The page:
US wins WTO ruling on Chinese speciality steel tariffs

3 August 2015

China failed to comply with a World Trade Organization ruling that found its tariffs on a type of speciality steel products breached global trade rules, a WTO panel said in a ruling on Friday.

The ruling noted, however, that China had stopped applying the tariffs in April, while the WTO hearings were going on, more than four and a half years after the United States first complained.

U.S. Trade Representative Michael Froman said the Chinese tariffs had contributed to over $200 million in annual export losses for U.S. steelmakers.

"The Obama Administration is committed to standing up for American workers," Froman said in a statement.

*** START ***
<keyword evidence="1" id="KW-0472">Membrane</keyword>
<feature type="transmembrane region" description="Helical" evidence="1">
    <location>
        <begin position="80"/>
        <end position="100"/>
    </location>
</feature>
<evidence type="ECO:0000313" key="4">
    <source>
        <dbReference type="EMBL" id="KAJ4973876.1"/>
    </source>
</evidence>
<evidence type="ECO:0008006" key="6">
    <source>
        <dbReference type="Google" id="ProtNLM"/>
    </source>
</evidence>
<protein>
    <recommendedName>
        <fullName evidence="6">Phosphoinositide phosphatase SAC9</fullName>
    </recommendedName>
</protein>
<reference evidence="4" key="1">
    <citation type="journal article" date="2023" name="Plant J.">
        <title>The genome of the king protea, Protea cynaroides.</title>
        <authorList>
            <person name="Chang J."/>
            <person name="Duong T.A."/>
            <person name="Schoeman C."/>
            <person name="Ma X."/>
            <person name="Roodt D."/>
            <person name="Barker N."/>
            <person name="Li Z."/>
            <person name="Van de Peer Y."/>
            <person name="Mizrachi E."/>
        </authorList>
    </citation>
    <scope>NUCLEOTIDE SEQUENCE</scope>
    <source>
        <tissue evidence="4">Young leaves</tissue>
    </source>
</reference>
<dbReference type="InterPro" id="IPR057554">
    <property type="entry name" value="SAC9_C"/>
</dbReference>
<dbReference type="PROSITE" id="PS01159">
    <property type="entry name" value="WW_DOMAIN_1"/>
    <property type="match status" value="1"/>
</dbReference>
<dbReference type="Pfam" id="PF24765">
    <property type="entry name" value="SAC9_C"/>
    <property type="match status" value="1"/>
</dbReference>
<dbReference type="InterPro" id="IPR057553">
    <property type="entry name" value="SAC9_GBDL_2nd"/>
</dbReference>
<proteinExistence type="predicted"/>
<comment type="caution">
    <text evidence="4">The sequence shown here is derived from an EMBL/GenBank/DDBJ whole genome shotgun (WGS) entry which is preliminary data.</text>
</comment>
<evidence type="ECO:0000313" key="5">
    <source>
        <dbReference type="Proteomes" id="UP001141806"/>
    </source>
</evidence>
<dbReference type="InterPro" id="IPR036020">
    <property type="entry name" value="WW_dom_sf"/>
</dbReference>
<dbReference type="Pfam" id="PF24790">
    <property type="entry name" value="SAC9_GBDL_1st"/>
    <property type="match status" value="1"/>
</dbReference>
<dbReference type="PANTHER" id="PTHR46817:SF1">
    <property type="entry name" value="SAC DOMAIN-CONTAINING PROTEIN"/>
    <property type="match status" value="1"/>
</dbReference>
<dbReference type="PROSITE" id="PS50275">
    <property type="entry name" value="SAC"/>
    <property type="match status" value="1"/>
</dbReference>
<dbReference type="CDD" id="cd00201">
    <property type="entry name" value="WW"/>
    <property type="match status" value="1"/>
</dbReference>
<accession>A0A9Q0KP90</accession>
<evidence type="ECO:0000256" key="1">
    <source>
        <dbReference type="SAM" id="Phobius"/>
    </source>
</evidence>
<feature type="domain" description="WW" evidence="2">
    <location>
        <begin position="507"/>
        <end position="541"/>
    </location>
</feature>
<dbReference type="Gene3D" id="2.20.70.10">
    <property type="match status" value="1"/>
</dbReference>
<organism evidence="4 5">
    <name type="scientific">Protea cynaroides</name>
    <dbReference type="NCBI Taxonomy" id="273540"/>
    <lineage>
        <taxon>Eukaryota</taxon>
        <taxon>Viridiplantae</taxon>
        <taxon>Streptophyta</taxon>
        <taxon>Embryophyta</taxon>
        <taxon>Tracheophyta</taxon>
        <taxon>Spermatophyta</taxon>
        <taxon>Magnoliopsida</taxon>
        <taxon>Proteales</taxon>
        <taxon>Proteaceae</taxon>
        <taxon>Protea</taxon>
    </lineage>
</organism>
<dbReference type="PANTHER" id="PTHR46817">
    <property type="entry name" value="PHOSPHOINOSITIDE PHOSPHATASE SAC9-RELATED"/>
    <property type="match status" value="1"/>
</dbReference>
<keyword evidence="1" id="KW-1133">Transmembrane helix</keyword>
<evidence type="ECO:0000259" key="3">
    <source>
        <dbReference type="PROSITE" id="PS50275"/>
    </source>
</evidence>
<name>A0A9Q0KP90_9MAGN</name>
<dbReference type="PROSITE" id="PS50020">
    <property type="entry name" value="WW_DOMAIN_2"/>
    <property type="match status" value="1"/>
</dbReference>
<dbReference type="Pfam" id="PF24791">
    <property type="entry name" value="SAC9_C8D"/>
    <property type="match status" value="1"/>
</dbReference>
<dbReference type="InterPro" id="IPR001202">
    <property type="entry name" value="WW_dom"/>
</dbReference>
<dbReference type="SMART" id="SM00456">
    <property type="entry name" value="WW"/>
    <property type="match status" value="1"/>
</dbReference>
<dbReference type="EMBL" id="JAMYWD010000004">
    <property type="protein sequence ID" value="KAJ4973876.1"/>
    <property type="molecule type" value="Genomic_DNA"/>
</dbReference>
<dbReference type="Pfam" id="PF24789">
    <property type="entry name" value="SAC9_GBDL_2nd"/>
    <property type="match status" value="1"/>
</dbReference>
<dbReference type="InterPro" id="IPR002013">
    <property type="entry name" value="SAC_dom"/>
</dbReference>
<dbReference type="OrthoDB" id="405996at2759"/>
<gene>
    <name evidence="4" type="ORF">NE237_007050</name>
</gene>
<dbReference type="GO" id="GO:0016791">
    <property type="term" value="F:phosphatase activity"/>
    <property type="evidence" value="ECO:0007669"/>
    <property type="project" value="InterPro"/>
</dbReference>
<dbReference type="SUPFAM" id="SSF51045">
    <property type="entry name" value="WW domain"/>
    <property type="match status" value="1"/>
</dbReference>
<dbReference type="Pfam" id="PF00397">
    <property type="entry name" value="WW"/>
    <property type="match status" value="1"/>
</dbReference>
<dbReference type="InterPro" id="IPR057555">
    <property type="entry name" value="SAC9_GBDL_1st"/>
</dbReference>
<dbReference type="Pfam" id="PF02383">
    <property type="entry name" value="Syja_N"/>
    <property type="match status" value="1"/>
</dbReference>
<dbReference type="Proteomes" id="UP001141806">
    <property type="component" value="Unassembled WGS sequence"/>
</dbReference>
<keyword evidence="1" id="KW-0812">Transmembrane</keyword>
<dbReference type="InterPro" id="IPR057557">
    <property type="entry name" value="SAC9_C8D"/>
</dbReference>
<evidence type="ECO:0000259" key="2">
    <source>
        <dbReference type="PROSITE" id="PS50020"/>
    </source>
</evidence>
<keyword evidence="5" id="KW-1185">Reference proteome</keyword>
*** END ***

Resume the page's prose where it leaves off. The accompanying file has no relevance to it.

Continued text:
"When China decided to maintain its WTO illegal duties, we did not hesitate to challenge that action. The WTO report confirms we were right." Froman said it was the first time any country had challenged China over compliance with a WTO ruling.

China's Ministry of Commerce said on its website that it welcomed parts of the ruling that rejected several of the U.S. arguments.

The United States brought the case in 2010 after China imposed punitive duties on U.S. exports of grain oriented flat-rolled electrical steel, used in the cores of high-efficiency transformers, electric motors and generators.

The steel is made by AK Steel Corp of Ohio and ATI Allegheny Ludlum of Pennsylvania.

China had said U.S. steel was being "dumped", or sold at unfairly low prices, on its market but a WTO ruling in 2012 faulted its use of punitive duties.

In January 2014, the United States went back to the WTO, complaining that China had not complied with that ruling.